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If $M$ is isometrically embedded into some Euclidean space then covariant differentiation (wrt to the induced Levi Civita connection) is nothing but differentiation wrt to an ambient Euclidean space and orthogonal projection onto the tangent space.

Using the Nash Embedding theorem this approach is probably the easiest way in case of (pseudo) Riemannian manifolds (ignoring for a moment the fact that the Nash embedding theorem is a rather deep and nontrivial result). Higher derivatives will be, nevertheless, an unpleasant challenge from the algebraic point of view.

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    $\begingroup$ +1 This will work, but I'm holding out hope that a "natural" generalization of the Taylor series exists. $\endgroup$
    – user7530
    Feb 8, 2015 at 22:15
  • $\begingroup$ Also won't the expansion in this case depend on how you embed $M$ and extend $f$ to the ambient space? $\endgroup$
    – user7530
    Feb 8, 2015 at 22:15
  • $\begingroup$ @user7530 it should not depend on the embedding, since one chooses an isomotric embedding, and you don't extend $f$. $\endgroup$
    – Thomas
    Feb 9, 2015 at 5:32
  • $\begingroup$ How do you differentiate $f$ with respect to the ambient Euclidean space without extending $f$ to that space? $\endgroup$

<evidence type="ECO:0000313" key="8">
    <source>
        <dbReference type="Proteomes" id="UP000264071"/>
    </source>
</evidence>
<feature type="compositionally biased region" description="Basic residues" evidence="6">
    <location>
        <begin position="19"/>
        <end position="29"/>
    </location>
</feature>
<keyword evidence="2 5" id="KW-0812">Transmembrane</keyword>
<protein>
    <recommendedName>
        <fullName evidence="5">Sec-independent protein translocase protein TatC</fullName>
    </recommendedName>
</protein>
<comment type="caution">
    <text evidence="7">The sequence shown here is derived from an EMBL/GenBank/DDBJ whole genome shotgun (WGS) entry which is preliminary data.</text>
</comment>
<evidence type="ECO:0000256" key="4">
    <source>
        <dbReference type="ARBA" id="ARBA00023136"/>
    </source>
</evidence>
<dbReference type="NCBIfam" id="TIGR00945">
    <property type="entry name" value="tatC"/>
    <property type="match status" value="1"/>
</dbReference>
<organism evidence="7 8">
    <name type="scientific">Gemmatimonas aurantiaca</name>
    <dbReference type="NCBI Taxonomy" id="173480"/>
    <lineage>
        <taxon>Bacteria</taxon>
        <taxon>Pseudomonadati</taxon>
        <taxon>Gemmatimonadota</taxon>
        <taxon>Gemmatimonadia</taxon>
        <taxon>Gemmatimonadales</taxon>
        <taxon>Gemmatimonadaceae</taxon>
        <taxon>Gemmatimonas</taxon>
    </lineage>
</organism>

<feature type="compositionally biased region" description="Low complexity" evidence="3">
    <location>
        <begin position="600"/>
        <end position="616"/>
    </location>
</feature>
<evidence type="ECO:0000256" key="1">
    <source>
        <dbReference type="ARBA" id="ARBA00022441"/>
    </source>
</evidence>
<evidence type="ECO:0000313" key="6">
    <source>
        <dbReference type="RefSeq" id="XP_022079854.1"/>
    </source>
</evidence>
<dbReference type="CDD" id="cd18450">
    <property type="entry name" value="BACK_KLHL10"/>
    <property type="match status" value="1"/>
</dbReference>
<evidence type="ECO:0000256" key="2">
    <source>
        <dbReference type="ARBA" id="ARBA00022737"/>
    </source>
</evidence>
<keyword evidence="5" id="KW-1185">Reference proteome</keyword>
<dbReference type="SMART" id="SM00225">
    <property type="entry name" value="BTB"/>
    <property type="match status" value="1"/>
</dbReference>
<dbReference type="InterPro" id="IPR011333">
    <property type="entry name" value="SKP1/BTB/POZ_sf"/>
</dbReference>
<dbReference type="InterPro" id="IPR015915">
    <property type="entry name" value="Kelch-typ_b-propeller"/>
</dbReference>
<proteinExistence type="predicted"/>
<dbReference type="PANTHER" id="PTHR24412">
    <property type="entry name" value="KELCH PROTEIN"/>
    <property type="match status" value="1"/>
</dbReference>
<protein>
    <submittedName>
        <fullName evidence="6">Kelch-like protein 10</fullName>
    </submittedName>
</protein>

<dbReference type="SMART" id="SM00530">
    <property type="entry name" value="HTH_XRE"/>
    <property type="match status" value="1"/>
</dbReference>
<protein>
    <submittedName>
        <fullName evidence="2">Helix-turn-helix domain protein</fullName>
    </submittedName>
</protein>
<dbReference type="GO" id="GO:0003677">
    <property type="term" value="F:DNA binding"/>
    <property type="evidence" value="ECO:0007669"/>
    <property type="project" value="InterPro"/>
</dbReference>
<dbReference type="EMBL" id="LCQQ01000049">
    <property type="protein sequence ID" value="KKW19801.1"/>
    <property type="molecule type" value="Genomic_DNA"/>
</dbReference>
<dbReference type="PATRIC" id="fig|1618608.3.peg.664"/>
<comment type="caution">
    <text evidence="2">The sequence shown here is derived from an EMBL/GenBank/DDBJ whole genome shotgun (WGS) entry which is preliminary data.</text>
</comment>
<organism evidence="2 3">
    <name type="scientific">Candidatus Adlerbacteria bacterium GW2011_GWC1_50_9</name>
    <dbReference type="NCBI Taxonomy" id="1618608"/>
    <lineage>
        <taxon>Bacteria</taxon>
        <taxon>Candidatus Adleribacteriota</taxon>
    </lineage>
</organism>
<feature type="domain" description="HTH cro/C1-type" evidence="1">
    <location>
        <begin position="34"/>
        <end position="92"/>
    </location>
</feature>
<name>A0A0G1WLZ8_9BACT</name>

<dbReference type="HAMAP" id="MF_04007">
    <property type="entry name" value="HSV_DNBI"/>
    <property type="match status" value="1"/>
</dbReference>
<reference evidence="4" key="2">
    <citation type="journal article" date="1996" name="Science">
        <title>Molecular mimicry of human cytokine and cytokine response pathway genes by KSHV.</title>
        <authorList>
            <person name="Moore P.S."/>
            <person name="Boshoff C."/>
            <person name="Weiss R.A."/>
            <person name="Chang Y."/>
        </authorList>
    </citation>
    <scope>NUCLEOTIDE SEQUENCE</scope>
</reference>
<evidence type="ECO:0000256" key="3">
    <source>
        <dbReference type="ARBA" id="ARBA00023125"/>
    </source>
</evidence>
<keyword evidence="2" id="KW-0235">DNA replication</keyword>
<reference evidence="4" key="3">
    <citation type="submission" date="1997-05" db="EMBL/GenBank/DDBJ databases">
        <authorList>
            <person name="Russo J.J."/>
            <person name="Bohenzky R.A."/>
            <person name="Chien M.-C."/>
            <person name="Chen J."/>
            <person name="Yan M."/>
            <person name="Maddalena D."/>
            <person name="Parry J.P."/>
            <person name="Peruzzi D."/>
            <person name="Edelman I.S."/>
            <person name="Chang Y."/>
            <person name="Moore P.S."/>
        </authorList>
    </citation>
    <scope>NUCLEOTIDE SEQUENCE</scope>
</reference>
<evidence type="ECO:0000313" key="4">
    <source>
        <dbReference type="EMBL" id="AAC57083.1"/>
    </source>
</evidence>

– user7530
    Feb 9, 2015 at 6:16
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    $\begingroup$ @gary Where are you suspecting $x+y$ on a manifold? If $f: M^k \rightarrow N^l \subset \mathbb{R}^n$ then, forgetting about $N$ in the middle, you have a map into Euclidean space which you can differentiate quite easily, and, in a local chart, expand in a Taylor series. In the OP case we even have $M=\mathbb{R}$. $\endgroup$
    – Thomas
    Oct 8, 2015 at 18:21
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Would the following work?

Take a (pseudo-) Riemannian manifold, with a tensor field $\mathbf T$ defined on some region containing a given point $p$. Associate points near $p$ with vectors $\mathbf v$ in the tangent space at $p$, via the exponential map. Intuitively, $\mathbf v$ gives the direction and magnitude of the point from $p$. Then the value of $\mathbf T$ at $\operatorname{exp}_p(\mathbf v)$ would be approximated by the Maclaurin series:

$$\mathbf T + \nabla_{\mathbf v}\mathbf T + \frac{1}{2!}\nabla_{\mathbf v}\nabla_{\mathbf v}\mathbf T + \frac{1}{3!}\nabla_{\mathbf v}\nabla_{\mathbf v}\nabla_{\mathbf v}\mathbf T + \cdots.$$

All quantities are evaluated at $p$. $\nabla$ is the covariant derivative associated with the metric-compatible (Levi-Civita) connection, if this matters. The subscript in $\nabla_{\mathbf v}$ means differentiation in the direction of $\mathbf v$, which in components is: $v^\mu\nabla_\mu T^\cdots_\cdots \equiv T^\cdots_{\cdots\,;\mu}v^\mu$. Each term in the expansion above is a tensor of the same rank as $\mathbf T$.

Of course this will inherit the limitations of the ordinary Maclaurin series: it may not converge, or may converge to something other than the actual value of $\mathbf T$ at $\operatorname{exp}_p(\mathbf v)$. An additional issue is that geodesics may cross, so $\operatorname{exp}_p(\mathbf v) = \operatorname{exp}_p(\mathbf u)$ for $\mathbf v\ne\mathbf u$, and the map would not be uniquely defined there.